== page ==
All signs point to another dry summer in northern Arizona this year. For gardeners, this raises the dilemma of how to enjoy growing flowers and foodstuffs during a time when conserving water is not only ecologically desirable; it’s a necessity.
The key is cultivating a garden that is water-wise.
It is not necessary to sacrifice beauty or garden enjoyment to conform to the arid conditions we are experiencing. A water-wise landscape is one that is functional, attractive, easily maintained in its natural surroundings and, most importantly, helps to conserve water.
Here are a few tips for creating a water-wise landscape.
- Install a drip irrigation system. Now, this is an investment, but one that pays off in the long run (and is a big plus if you are trying to conserve water). Here’s the problem: hand watering delivers water at such a high rate, you only reach the surface of the soil, and the rest is lost to evaporation or runoff. Drip irrigation, by contrast, uses far less water and ensures that you penetrate the entire root system. It also trains the roots to grow more deeply which gives your plants a better chance of surviving and thriving. When you hand water, your plant’s roots stay at the surface of the soil because that is where the water is and will dry out more quickly because they are closer to the sun.
- Improve your soil. Cultivate your soil at least once a year, incorporating fresh organic matter such as compost or Warner’s Planting Mix. This simple step improves the soil’s ability to resist evaporation and retain moisture.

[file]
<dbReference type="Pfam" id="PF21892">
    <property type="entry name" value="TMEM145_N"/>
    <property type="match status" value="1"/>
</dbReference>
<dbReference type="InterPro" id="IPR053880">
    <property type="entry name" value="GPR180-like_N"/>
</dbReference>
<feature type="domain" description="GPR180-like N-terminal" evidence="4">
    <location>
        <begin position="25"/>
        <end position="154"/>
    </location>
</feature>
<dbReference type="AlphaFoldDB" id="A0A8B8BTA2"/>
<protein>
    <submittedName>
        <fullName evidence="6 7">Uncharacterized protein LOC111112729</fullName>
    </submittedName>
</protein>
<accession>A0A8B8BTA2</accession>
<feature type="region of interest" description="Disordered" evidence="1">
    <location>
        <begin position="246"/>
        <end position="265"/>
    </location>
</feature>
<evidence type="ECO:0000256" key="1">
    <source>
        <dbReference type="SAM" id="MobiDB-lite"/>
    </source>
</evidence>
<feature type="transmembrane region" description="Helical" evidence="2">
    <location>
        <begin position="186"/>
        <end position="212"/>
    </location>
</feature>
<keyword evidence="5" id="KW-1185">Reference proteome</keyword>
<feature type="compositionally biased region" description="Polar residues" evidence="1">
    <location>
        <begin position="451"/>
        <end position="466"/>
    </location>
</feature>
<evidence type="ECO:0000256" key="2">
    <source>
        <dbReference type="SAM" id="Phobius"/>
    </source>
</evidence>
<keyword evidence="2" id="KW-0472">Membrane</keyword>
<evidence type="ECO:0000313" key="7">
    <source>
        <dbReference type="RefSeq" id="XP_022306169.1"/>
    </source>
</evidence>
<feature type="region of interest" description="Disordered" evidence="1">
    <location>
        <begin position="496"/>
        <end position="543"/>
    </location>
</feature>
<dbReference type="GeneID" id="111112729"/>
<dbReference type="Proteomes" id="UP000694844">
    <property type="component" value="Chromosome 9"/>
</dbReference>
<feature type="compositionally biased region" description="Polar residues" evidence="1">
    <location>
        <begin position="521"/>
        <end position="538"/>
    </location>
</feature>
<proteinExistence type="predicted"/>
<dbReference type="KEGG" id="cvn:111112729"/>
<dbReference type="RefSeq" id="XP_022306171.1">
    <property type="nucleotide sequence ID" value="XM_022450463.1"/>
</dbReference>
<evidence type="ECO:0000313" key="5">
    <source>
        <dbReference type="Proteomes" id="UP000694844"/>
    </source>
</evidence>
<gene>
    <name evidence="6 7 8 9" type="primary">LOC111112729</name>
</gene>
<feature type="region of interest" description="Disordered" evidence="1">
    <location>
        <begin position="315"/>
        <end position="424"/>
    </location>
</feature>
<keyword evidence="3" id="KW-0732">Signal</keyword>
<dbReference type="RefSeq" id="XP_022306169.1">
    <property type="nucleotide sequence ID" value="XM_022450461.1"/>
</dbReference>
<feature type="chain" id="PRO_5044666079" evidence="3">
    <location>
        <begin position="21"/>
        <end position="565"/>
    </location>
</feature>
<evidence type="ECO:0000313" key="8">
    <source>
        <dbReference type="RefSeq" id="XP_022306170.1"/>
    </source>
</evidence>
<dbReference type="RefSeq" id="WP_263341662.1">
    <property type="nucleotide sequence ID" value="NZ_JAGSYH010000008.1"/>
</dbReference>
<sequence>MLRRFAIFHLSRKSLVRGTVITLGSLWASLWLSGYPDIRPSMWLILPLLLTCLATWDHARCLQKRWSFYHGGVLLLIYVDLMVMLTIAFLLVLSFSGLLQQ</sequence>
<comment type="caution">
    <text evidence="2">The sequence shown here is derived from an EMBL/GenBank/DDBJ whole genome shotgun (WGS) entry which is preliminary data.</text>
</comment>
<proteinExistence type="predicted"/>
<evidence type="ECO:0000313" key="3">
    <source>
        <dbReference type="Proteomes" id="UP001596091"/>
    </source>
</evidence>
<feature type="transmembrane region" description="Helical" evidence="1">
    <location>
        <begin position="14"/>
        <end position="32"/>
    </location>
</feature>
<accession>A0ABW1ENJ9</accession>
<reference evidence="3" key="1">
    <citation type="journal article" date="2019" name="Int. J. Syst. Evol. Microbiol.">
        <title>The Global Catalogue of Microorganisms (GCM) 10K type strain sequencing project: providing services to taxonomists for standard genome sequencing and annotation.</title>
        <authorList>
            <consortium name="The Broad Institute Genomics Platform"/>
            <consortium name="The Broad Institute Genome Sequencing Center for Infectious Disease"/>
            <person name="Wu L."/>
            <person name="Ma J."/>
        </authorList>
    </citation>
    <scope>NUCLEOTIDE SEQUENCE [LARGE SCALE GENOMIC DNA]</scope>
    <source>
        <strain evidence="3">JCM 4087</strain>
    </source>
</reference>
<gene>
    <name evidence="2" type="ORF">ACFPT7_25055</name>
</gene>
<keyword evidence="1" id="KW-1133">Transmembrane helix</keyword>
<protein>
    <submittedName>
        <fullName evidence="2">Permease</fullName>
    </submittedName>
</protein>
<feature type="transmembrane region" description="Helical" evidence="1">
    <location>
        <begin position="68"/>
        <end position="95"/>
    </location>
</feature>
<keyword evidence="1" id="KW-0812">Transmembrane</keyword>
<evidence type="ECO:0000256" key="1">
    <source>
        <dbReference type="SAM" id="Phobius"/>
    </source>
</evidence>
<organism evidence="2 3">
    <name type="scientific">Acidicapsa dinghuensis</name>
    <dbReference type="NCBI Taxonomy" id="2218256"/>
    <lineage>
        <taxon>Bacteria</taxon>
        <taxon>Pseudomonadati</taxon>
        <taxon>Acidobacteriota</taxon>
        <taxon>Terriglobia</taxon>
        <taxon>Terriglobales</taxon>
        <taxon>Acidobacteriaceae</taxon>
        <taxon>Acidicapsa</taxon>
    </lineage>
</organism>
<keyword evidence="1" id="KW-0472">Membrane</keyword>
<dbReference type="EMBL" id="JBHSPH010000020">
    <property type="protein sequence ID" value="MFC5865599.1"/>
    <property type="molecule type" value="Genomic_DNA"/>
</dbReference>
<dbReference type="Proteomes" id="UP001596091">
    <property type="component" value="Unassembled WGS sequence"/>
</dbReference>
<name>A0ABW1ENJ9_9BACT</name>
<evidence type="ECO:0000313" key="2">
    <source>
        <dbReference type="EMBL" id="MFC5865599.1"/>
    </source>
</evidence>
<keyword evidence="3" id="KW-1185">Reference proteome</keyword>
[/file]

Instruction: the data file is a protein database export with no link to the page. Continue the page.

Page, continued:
- Mulch around trees and planting beds. Mulch is the multifaceted superhero of your garden. It not only helps retain moisture in the soil, but it also discourages weeds.
- Speaking of weeds, one of the most critical components of a beautiful and lasting landscape is regular maintenance including weeding and pruning. Not only will you keep your plants healthy, but it will also help to conserve water because your landscape plants will not have to compete with weeds or spent blooms for water.
- Water plants only when needed, not by the clock or calendar.
- Plant trees. In addition to cleaning the air, trees lower air and soil temperatures, reducing plant and soil moisture loss.
- Skip the thirsty plants – when choosing your annuals and perennials, consider native or drought-tolerant plants. Warner’s Nursery has a great selection of flowering beauties that are well-suited to your particular microclimate. Some water-wise annuals include Marguerite Daisies, Cosmos, Dusty Miller, Gazanias, Portulaca, and Salvia. For perennials, you might want to consider Yarrow, Agastache, Snow in Summer, Coneflowers, English Lavender, Catmint, Russian Sage and Creeping Phlox.
- Minimize turf grass in your garden – it’s the thirstiest plant of all!
Remember, you can always ask our experts at Warner’s for tips and hints on creating beautiful but water-wise gardens and landscapes, or any of your gardening needs. We look forward to seeing you at the nursery.